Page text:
by Marelisa

(”Enjoy”; courtesy of Sator Arepo)

1. Forget the myth that happiness is elusive and unattainable, and that it’s something that either happens or it doesn’t. Being happy is a choice.

2. Expand your understanding of health to include happiness. Here’s a quote from Deepak Chopra, one of the world’s foremost experts on the mind-body connection:

“Health is not just the absence of disease. It’s an inner joyfulness that should be ours all the time – a state of positive well-being.”

3. The term Gross National Happiness (GNH) was first expressed by the King of Bhutan, His Majesty Jigme Singye Wangchuck, and it’s rooted in the Buddhist notion that the ultimate purpose of life is inner happiness. Wangchuck maintains that economic growth does not necessarily lead to contentment, so instead of merely focusing on Gross Domestic Product (GDP), he focuses on the four pillars of GNH: economic self-reliance, a pristine environment, the preservation and promotion of Bhutan’s culture, and good governance in the form of a democracy. Follow Bhutan’s lead: instead of simply calculating your net worth, start calculating your net happiness.

4. Living in the moment, which we aim to achieve through the practice of mindfulness, has been shown to be linked to positive emotions and physical well-being.

5. Research shows that meditation stimulates the left anterior temporal region of the brain, which is active during sensations of happiness and positive emotion.

6. Enrique Peñalosa, the former mayor of Bogota, Colombia (population 7 million), sought to create a city of joy–in terms of transportation and urban design–that supported social interaction and equity, and that honored the sacredness of people and the environment. During his tenure he created urban infrastructure and public space that gave priority to children and to those who don’t own an automobile. Here is a quote from Peñalosa:

“We had to build a city not for businesses or automobiles, but for children and thus for people. Instead of building highways, we restricted car use. We invested in high-quality sidewalks, pedestrian streets, parks, bicycle paths, libraries; we got rid of thousands of cluttering commercial signs and we planted trees. All our everyday efforts have one objective: happiness.”

Organize your space around the concept of creating happiness.

7. Let go of idea that happiness equals consumption. Positive psychology is affirming that once we meet our basic needs, the experience of authentic happiness has much more to do with intrinsic factors such as self acceptance, meaning, empathy and love.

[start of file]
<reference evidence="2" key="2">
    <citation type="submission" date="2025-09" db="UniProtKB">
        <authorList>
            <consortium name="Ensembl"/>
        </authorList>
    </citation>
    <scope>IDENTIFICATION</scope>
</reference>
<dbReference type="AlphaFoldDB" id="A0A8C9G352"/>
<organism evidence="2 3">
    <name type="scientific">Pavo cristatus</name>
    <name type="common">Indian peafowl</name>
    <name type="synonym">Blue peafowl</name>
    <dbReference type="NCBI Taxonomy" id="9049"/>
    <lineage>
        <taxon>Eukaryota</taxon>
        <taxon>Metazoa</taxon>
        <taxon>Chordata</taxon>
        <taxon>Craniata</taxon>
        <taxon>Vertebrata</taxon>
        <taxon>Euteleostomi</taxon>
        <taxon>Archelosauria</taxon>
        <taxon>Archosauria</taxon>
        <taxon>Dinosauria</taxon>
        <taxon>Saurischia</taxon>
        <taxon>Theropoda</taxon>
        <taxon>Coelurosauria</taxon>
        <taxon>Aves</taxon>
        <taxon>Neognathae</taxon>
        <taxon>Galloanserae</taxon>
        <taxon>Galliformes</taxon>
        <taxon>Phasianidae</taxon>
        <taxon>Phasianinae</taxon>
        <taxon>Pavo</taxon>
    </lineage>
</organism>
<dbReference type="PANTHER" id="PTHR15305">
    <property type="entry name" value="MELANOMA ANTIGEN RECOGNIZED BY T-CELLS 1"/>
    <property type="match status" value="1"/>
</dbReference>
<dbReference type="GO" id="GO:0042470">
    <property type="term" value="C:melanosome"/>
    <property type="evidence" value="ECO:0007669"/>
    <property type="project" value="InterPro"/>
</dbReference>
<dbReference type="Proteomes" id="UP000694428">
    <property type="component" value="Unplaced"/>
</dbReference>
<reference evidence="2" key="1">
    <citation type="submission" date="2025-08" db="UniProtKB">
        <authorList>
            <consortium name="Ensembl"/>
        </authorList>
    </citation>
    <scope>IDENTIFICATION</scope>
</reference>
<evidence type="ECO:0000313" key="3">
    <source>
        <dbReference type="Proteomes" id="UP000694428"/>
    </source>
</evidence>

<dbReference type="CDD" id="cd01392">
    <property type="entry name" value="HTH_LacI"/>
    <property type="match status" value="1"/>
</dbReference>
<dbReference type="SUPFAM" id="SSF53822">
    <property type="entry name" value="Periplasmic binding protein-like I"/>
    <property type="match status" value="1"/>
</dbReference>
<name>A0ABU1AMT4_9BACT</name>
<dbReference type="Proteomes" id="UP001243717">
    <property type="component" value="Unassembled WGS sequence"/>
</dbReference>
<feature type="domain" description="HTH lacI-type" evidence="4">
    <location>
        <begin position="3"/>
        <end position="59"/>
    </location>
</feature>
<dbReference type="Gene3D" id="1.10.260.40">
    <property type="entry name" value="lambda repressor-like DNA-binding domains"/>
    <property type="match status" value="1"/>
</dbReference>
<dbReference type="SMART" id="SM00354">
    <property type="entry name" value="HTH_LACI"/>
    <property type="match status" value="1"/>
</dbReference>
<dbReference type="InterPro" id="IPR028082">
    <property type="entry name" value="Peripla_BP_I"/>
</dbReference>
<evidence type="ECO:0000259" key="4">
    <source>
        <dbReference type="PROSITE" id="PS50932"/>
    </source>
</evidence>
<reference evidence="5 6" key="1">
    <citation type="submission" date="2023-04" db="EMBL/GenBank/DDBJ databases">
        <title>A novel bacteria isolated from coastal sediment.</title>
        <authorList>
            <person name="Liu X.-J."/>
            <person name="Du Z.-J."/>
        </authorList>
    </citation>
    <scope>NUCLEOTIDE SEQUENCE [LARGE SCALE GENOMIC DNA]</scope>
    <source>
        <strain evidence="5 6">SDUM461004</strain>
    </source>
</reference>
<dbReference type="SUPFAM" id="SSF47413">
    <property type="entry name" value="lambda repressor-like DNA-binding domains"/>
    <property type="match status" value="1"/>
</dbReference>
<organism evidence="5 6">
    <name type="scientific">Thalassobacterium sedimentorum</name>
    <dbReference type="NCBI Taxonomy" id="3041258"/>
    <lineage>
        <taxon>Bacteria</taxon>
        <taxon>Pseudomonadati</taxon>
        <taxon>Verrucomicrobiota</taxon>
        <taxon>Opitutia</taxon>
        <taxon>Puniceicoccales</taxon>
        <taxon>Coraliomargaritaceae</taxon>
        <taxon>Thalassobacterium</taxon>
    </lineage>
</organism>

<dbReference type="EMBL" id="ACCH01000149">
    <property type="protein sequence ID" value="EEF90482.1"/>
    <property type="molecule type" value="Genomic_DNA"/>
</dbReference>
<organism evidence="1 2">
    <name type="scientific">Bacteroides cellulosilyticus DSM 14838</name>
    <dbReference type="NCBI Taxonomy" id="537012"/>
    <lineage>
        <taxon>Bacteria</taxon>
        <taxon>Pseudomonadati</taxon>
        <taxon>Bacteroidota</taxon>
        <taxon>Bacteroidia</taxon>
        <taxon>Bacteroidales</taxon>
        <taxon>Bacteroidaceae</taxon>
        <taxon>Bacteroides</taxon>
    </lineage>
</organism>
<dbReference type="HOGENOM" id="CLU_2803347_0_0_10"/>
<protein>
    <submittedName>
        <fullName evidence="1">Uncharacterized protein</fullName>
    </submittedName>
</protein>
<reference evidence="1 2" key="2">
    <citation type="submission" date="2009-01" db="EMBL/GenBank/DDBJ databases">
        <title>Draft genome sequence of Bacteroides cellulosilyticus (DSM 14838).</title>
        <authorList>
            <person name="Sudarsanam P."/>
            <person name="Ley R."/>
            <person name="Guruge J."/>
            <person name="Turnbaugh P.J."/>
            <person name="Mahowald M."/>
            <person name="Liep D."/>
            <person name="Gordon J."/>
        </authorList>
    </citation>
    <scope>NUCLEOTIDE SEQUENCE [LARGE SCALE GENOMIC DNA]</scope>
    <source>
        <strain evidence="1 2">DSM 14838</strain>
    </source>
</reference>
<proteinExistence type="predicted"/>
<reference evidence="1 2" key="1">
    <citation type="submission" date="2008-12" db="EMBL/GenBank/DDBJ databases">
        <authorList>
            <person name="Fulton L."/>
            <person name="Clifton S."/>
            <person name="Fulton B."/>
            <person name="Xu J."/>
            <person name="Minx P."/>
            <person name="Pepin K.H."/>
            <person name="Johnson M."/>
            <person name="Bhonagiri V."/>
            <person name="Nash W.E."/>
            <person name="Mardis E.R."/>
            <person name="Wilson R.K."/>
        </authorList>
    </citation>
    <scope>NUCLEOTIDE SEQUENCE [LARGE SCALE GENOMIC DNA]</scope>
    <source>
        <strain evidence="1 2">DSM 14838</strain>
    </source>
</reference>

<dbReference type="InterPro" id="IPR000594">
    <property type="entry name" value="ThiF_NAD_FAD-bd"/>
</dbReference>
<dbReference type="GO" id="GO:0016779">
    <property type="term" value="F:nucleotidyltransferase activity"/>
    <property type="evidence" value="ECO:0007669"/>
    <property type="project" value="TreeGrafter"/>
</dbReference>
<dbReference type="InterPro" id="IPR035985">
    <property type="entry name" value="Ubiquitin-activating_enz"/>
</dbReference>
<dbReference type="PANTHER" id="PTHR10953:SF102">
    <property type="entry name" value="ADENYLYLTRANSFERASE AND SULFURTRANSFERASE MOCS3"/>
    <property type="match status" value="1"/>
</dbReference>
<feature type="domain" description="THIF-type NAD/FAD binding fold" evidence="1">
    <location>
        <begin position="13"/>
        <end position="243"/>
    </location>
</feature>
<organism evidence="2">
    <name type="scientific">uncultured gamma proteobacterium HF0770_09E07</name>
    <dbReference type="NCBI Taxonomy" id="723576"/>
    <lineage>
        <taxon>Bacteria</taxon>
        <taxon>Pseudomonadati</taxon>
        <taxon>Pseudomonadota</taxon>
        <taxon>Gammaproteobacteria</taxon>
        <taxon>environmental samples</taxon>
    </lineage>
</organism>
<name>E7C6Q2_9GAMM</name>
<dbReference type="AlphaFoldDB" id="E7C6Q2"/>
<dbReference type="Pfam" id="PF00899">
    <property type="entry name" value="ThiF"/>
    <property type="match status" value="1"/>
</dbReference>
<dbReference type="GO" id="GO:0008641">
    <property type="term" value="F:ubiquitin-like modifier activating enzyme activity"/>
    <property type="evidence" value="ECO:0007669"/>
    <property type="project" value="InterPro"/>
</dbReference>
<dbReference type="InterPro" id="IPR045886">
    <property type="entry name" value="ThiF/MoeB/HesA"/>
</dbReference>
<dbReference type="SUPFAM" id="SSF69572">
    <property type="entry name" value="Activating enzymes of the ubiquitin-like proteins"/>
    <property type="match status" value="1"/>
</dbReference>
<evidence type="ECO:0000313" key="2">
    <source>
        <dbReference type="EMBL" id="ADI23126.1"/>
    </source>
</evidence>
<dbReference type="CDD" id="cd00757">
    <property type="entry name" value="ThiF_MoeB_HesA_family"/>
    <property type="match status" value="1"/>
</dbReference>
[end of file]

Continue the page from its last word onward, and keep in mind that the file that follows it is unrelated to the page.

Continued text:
8. Act in ways that are socially and environmentally responsible. You may take great pleasure in drinking your morning coffee, and this pleasure can be accompanied by feelings of satisfaction and happiness. However, if you’re not drinking fair trade coffee, that happiness is not sustainable.

9. Dan Baker, a clinical psychologist whose practice draws on the science of happiness, writes that the greatest barrier to individual happiness is fear. He concludes that all of our fear can be grouped into three basic fears:

1) Survival;
2) Fear of not Having Enough, and;
3) Fear of not Being Enough.

He explains that as long as we are operating out of fear, rather than love, we will consistently pursue happiness in ways that are destructive for ourselves and others.

10. In the book Cradle to Cradle: Remaking the Way We Make Things, McDonough and Braungart pose the following question; “What if humans designed products and systems that celebrate an abundance of human creativity, culture and productivity? That are so intelligent and safe, our species leaves an ecological footprint to delight in, not lament?” Ask yourself how you can apply this concept in your life.

11. Encourage your city’s major to adopt the “Slow City Manifesto”. In his book In Praise of Slow: How a Worldwide Movement Is Challenging the Cult of Speed, Carl Honoré explores the benefits of slowing down and describes the Slow City movement in his first chapter. He explains that many Italian cities have taken the Slow City pledge and are working to improve the quality of life of their citizens:

“The Citta Slow manifesto contains fifty-five pledges, such as cutting noise and traffic, increasing green spaces and pedestrian zones; backing local farmers and the shops, markets and restaurants that sell their produce; promoting technology that protects the environment; preserving local aesthetic and culinary traditions; and fostering a spirit of hospitality and neighbourliness.”